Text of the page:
A Torrance man pleaded no contest Monday to rape and murder in the deaths of a teen girl and a young woman about eight months apart in 2011.
The plea from Geovanni Borjas, 38, opens him to possibility of a life prison sentence without parole.
Borjas pleaded no contest to two counts each of first-degree murder and forcible rape, along with a single count of kidnapping to commit rape. He also admitted special circumstance allegations of multiple murders and murder during the commission of a rape.
He is scheduled to be sentenced Dec. 12.
Borjas was charged in May 2017 with the Dec. 26, 2011, slaying of Bree’Anna Guzman, 22, and the April 24, 2011, killing of 17-year-old Michelle Lozano. Then-Los Angeles Police Chief Charlie Beck said both victims were sexually assaulted.
Lozano’s body was found about 11:40 p.m. April 25, 2011, alongside the 5 Freeway near State Street in Boyle Heights. Police said the body had been wrapped in plastic bags, put in a plastic container and dumped over a masonry barrier along the freeway, and that the container broke open when it hit the ground.
Guzman’s partially clothed body was discovered on Jan. 26, 2012, near the Riverside Drive on-ramp to the southbound 2 Freeway in the Silver Lake area. The body was apparently was dumped at the location, police said.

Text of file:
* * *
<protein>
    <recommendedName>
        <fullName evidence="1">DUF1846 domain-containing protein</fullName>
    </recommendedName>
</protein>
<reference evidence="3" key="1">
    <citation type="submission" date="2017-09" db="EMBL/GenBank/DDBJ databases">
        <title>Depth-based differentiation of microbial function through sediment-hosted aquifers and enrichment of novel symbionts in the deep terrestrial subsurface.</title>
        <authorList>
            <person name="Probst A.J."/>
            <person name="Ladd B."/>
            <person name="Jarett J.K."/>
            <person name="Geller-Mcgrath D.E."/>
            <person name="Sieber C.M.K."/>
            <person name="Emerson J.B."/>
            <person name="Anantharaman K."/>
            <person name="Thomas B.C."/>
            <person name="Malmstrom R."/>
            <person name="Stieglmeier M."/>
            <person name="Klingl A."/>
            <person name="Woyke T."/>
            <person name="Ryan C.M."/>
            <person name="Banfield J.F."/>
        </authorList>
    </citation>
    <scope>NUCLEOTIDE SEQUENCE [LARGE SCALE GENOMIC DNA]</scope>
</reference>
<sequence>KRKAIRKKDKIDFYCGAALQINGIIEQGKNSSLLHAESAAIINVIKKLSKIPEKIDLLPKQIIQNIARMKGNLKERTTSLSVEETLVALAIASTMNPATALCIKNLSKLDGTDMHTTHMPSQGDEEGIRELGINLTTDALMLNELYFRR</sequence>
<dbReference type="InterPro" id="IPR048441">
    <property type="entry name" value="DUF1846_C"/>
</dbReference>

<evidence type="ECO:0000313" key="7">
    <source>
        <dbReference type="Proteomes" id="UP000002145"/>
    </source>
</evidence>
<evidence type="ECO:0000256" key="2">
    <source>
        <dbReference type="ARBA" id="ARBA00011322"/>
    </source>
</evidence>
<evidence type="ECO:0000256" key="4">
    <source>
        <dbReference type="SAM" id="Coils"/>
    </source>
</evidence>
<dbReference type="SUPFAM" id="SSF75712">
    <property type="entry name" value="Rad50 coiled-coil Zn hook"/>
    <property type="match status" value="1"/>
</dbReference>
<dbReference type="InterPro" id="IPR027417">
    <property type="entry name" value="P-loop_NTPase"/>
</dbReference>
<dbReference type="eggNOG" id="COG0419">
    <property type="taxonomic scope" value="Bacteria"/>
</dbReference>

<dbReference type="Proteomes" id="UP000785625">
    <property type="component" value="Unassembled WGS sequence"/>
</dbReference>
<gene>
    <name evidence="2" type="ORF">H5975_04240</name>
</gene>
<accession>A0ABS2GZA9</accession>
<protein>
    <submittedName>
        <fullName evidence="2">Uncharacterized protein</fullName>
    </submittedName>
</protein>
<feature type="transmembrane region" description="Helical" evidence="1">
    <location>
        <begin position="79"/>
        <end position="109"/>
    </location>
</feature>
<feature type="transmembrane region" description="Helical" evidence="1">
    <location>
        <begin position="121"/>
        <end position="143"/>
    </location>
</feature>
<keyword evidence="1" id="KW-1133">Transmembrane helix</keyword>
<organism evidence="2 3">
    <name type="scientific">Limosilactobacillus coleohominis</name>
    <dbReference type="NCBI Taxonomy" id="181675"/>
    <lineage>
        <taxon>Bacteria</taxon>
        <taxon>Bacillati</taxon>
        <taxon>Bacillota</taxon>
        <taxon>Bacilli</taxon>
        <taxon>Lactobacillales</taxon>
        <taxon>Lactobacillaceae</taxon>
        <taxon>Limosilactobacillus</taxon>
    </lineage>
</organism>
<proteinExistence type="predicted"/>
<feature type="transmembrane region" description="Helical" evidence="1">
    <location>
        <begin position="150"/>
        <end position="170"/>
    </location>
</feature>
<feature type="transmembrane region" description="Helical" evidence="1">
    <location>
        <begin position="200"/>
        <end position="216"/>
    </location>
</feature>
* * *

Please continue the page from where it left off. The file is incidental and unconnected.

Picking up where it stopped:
Guzman had been reported missing a month earlier. She left her home in Lincoln Heights the day after Christmas to go to a store but never returned.
Police initially did not believe the two killings were related. But Beck said detectives were eventually able to connect the crimes and requested permission from the state Attorney General’s Office to perform a familial DNA search.
The case marked the second time Los Angeles police had relied on a familial DNA search, which can narrow the search for a suspect to a particular family and point detectives to suspects whose DNA is not yet in a database. Beck noted that Borjas’ DNA was not in any existing database prior to his
The LAPD also used familial DNA in the “Grim Sleeper” serial killer case, in which detectives used a discarded pizza crust to collect DNA linking the killings to Lonnie David Franklin Jr., who was convicted and sentenced to death in 2016. He died while on death row in March 2020.
Borjas faces a possible sentence of life in prison without the possibility of parole. Prosecutors were originally seeking the death penalty in the case, but that punishment was taken off the table following the election of District Attorney George Gascón, who opposes capital punishment.